One of my students, a New Jersey Latina singer, first fell in love with the Wobs through her high-school reading, placing them along with Beat poets as her exemplars. Another student, who began interviewing Manhattan's dissident transit unionists before she left for college, went on to do a recitation for a student-produced CD of Wobbly music this spring. Typical students? Not likely. But they are surely among the most idealistic and creative. And the Wobblies speak to that creativity and idealism.

Recent scholarship has meanwhile begun to fill in some of the gaps in the legendary history of the Wobblies. Nigel Anthony Sellers, for example, in Oil, Wheat and Wobblies: The Industrial Workers of the World in Oklahoma, 1905-1930 (University of Oklahoma Press, 1998), has told us considerably more about the Wobbly comeback in the 1910s than we knew before. Migratory workers, mostly white men between 20 and 40 -- including skilled laborers who had lost jobs to mechanization and college students out for adventure -- rallied in large numbers to the IWW's agitation for better wages and conditions.

For its part, the original publisher of much Wobbly material almost a century ago -- the Charles H. Kerr Company in Chicago -- has met the centennial with a veritable avalanche of volumes. In part, its books are local history, involving a forgotten story of "Chicago Renaissance" arts and culture. The Rise and Fall of the Dil Pickle: Jazz-Age Chicago's Wildest & Most Outrageously Creative Hobohemian Night-spot (Charles H. Kerr, 2004), edited by Franklin Rosemont, native Chicagoan and surrealist luminary, brings back the unique "Hobohemia" encouraged by the IWW on the North Side. It remained years after the national headquarters it surrounded ceased to inspire anxiety in the mighty. There, well-read hobos and hipsters of Bughouse Square (a noted free-speech zone), the Dil Pickle Club, and its institutional successor, the College of Complexes (where the administrator, who also served as janitor, helped mount a "Beatnik for President" campaign in 1960), constituted, according to some observers, definitive Windy City icons.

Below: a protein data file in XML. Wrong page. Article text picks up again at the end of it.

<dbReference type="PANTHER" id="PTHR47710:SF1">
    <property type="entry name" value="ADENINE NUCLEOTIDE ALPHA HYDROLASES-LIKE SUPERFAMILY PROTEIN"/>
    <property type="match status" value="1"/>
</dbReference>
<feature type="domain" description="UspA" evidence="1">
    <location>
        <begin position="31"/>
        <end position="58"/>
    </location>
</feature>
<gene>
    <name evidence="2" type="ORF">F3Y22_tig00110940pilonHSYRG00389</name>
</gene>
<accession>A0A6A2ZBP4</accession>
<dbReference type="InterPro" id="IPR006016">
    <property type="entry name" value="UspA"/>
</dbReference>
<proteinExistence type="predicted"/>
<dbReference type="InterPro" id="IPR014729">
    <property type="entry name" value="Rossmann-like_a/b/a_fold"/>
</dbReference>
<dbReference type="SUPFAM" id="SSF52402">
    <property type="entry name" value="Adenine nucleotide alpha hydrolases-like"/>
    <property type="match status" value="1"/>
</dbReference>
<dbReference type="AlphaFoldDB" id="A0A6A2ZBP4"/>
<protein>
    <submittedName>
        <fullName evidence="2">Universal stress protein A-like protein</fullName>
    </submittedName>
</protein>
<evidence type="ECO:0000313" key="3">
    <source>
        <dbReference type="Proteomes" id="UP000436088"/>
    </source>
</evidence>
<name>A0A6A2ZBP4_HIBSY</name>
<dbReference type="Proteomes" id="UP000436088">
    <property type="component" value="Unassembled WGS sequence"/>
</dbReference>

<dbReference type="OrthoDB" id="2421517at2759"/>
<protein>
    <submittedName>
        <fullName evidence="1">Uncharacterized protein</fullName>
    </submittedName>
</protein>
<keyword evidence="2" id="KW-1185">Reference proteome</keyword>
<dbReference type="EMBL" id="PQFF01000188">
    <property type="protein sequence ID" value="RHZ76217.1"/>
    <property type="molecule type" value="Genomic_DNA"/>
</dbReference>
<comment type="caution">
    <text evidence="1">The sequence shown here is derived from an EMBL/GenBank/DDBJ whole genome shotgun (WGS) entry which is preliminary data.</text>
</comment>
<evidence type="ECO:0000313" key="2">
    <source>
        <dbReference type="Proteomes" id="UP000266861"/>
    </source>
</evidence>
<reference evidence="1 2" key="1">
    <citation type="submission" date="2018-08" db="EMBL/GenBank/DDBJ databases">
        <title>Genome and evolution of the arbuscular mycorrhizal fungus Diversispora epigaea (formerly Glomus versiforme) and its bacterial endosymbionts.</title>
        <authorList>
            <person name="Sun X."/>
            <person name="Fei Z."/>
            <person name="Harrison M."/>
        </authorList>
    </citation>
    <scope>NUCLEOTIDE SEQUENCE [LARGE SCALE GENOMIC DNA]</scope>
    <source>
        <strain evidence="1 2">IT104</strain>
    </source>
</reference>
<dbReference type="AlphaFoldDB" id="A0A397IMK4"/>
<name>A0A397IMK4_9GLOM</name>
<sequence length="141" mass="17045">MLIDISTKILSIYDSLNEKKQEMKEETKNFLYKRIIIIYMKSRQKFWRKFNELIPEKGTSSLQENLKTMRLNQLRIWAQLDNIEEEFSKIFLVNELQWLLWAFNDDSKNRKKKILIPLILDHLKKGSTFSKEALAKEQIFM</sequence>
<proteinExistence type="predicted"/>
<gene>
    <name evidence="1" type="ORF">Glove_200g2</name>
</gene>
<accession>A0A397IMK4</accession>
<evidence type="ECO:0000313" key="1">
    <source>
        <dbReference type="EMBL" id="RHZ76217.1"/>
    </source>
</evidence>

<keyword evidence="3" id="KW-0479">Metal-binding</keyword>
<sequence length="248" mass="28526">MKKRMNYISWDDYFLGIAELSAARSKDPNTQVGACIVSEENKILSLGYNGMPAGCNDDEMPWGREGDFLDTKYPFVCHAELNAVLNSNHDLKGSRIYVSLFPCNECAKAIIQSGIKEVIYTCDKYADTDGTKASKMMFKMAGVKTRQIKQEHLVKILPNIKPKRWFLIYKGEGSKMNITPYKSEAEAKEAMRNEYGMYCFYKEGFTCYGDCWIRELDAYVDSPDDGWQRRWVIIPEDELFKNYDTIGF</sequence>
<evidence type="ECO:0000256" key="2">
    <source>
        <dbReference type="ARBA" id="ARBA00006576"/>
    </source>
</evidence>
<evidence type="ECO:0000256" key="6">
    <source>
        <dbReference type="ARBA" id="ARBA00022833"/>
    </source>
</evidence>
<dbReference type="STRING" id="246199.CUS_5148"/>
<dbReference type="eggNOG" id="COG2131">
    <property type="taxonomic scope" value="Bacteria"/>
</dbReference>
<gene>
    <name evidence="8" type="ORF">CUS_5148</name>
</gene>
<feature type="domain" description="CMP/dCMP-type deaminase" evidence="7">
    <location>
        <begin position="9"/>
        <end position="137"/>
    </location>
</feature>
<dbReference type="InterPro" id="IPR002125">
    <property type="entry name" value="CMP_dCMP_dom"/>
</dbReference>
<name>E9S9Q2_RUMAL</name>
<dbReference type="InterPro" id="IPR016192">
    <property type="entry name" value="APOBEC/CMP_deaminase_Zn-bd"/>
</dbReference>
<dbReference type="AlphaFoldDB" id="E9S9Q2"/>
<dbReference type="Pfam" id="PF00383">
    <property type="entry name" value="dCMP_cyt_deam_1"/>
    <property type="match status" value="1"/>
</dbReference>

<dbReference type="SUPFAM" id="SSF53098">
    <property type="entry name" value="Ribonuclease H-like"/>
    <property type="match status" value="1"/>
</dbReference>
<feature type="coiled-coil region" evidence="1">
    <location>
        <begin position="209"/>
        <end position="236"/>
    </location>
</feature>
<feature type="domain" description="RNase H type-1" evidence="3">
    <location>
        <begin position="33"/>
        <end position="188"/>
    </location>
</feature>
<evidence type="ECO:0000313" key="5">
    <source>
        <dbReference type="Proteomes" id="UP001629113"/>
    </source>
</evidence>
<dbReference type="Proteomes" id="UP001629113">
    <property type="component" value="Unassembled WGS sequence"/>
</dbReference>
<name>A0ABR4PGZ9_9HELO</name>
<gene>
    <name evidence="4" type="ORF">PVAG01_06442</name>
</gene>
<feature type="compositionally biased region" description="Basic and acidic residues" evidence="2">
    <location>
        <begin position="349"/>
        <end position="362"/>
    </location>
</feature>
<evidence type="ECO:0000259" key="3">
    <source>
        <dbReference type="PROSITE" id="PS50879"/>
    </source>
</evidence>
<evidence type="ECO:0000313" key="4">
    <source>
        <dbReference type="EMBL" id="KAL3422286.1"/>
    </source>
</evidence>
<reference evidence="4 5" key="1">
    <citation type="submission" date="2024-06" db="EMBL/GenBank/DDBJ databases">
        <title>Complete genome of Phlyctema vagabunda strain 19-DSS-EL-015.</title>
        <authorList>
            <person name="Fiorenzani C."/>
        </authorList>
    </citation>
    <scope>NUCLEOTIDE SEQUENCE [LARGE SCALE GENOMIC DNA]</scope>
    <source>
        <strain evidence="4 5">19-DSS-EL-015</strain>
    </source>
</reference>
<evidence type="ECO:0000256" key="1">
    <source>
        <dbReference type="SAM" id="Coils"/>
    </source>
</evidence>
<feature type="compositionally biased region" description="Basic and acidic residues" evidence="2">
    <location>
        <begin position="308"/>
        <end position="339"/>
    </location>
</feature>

Rosemont's book makes a strong claim on old-time blue-collar Americana as something both precious and badly missing now. So does his monumental biography of a Wobbly organizer, Joe Hill: The IWW & the Making of a Revolutionary Workingclass Counterculture (Charles H. Kerr, 2003), and the Kerr anthology Dancin' in the Streets!: Anarchists, IWWs, Surrealists, Situationists & Provos in the 1960s (2004), collected from the pages of the magazines The Rebel Worker and Heat-wave.

Reflecting the turn to culture in the humanities, such books are often as much about culture as about work, or at least the mixture of the two. But the focus of the conference held at my university, Brown, in the spring -- "Beyond the Borders: The Legacy of the IWW, Organized Labor, and the Multiracial Community Today" -- was elsewhere. Perhaps spurred by the growing salience of an immigrant work force in a globalizing economy, scholars were looking at the forgotten transnational agitators of the 1920s and 30s, usually anonymous by choice. Offered there were stories of Mexican organizers traversing the border both ways, American Indian people hiding agitators on the run, foot soldiers in the cause shifting bases from Ireland to South Africa to Australia.

Devra Weber, a historian at the University of California at Riverside and longtime scholar of Western agricultural workers, spoke about following charismatic itinerants like half-Indian Wobbly agitator Fernando Palomarez through scattered newspaper items, family memories, and oral histories. Barry Carr, director of the Institute of Latin American studies at La Trobe University in Australia, spoke about his parallel path of discovery of forgotten rank-and-filers Down Under. Much of the new work discussed at the conference has not yet been published, but the scholars there clearly counted themselves part of a growing field.